Simona Halep has been charged with second doping offence over irregularities in her athlete biological passport.
The two-time Grand Slam champion was suspended in October 2022 for the first time after testing positive for a banned substance at the US Open.
ALSO READ: Rafael Nadal pulls out of French Open
The International Tennis Integrity Agency (ITIA) said on Friday that the second charge “is separate and in addition to” the provisional suspension Halep received last year. The second charge is based on an assessment of her profile by an independent ABP Expert Panel.
— Simona Halep (@Simona_Halep) May 19, 2023
What is an athlete biological passport?
Athlete biological passports provide a baseline reading of substances in an athlete’s body and are considered a way to help chart doping.
The programme collects and compares biological data to spot discrepancies over time.
Why was Simona Halep banned in October?
The former World No 1 was suspended last year as she tested positive for roxadustat, an anti-anaemia drug which stimulates the production of red blood cells in the body.
Ranked No 9 in the world at the time, Halep is one of the highest-profile tennis players to fail a drugs test. The most prominent since Russian five-time major champion Maria Sharapova was banned in 2016.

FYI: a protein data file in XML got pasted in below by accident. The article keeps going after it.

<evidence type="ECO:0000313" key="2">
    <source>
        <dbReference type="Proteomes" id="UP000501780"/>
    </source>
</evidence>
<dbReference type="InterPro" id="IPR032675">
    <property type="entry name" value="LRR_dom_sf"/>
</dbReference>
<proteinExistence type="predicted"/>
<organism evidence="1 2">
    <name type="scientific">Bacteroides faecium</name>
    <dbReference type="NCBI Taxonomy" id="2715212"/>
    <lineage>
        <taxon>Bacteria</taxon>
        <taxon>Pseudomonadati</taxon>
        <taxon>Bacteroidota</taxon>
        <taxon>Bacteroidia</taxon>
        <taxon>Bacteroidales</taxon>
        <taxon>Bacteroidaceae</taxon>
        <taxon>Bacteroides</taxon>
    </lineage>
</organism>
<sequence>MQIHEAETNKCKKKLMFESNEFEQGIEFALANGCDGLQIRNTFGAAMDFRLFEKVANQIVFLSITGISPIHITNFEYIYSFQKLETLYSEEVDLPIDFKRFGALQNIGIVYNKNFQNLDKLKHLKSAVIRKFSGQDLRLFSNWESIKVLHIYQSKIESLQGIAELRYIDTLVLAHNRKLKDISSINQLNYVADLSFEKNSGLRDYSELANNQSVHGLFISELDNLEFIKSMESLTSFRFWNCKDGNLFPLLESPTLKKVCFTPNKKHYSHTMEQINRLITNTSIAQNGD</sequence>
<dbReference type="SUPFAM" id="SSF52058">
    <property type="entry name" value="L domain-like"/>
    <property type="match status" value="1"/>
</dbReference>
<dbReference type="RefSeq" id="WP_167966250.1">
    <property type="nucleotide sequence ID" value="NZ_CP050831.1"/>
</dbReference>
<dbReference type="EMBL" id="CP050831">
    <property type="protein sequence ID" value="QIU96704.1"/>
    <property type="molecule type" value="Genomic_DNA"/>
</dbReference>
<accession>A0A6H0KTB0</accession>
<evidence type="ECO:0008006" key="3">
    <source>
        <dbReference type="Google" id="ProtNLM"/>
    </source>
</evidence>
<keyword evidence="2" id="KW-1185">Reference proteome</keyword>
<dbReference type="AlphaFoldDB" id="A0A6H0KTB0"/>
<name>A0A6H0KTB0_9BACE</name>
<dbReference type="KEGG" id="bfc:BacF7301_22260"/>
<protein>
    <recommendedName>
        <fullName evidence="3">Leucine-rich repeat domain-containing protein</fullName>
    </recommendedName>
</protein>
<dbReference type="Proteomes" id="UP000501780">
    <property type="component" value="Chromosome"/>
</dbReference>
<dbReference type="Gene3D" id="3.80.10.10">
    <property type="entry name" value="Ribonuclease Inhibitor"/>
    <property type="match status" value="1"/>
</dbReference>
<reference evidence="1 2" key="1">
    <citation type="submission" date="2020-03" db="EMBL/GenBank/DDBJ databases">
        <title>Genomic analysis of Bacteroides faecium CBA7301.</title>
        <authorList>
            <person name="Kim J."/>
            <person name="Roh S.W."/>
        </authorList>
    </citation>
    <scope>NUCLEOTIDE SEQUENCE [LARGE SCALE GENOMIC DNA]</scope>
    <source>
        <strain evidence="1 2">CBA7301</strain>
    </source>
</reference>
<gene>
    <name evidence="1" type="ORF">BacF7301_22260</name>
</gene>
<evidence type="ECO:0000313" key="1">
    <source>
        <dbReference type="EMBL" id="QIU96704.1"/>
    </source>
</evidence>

What has Simona Halep said about the second doping charge?
Halep called on tennis’s anti-doping body to allow her to clear her name, questioning the long delay in her doping hearing after being denied the right to be heard by an independent court.
“Not only has my name been soiled in the worst possible way, but I am facing a constant determination from the ITIA for a reason that I cannot understand, to prove my guilt while I haven’t EVER even thought of taking any illicit substance,” Halep wrote in a statement on Twitter.
“I tried two times to have the opportunity to be judged by an Independent Tribunal but the ITIA has constantly found reasons to postpone.
“The only thing I hope for, at this point, is to have the possibility to finally access the independent and impartial judges in a Tribunal, that will give me the chance to prove my innocence.
“I have full trust in justice and I look forward to finally being able to present my case at my hearing that is scheduled at the end of May, after several delays by the ITIA.”
What did the ITIA say about the latest development?
“We understand that today’s announcement adds complexity to an already high-profile situation… We have remained committed to engaging with Ms. Halep in an empathetic, efficient, and timely manner,” said Senior Director for Anti-Doping at the ITIA, Nicole Sapstead, in a statement.
“It would be inappropriate for us to comment on specifics until the conclusion of the process, but we will continue to engage with the Sport Resolutions independent tribunal and Ms. Halep’s representatives as expeditiously as possible.”